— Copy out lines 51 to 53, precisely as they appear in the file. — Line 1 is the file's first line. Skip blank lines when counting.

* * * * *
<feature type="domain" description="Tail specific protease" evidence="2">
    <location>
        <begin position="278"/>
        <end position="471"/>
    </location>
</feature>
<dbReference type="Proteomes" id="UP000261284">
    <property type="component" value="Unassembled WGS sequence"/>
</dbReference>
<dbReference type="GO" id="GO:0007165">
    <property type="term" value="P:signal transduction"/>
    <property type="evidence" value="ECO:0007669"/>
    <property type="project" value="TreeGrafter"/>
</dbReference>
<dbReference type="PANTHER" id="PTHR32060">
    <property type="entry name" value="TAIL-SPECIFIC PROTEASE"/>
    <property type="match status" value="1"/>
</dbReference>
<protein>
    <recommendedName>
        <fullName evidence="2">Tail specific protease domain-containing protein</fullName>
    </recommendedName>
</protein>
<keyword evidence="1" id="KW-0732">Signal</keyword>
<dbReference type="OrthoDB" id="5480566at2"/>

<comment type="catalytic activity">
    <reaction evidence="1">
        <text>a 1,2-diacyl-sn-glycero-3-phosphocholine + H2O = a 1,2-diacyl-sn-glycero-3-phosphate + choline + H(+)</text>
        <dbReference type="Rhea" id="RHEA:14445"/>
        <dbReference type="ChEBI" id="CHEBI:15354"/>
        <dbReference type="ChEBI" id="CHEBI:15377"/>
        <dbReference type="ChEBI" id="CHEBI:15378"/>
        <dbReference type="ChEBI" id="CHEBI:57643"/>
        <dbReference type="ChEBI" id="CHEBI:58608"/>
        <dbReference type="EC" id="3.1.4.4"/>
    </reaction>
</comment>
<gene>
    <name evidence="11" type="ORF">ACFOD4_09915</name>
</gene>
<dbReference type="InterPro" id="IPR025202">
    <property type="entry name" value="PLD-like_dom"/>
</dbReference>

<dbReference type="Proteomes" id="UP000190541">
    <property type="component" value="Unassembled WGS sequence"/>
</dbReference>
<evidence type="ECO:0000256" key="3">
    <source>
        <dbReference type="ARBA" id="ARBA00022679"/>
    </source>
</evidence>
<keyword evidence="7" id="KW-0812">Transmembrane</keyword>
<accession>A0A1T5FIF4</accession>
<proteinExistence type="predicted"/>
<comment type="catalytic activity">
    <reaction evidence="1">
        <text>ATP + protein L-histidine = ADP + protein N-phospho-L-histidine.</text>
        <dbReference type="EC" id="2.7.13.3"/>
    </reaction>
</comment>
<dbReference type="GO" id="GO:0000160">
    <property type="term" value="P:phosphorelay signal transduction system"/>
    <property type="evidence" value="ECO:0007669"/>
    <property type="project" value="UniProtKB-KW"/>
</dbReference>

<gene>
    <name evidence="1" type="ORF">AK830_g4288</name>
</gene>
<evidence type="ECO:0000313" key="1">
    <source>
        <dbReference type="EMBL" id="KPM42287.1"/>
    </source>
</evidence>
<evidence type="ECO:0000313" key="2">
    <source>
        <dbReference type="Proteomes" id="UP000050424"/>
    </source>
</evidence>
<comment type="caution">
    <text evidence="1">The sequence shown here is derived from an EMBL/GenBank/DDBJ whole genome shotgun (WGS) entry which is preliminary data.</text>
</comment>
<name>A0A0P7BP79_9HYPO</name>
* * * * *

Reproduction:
</evidence>
<keyword evidence="7" id="KW-0812">Transmembrane</keyword>
<accession>A0A1T5FIF4</accession>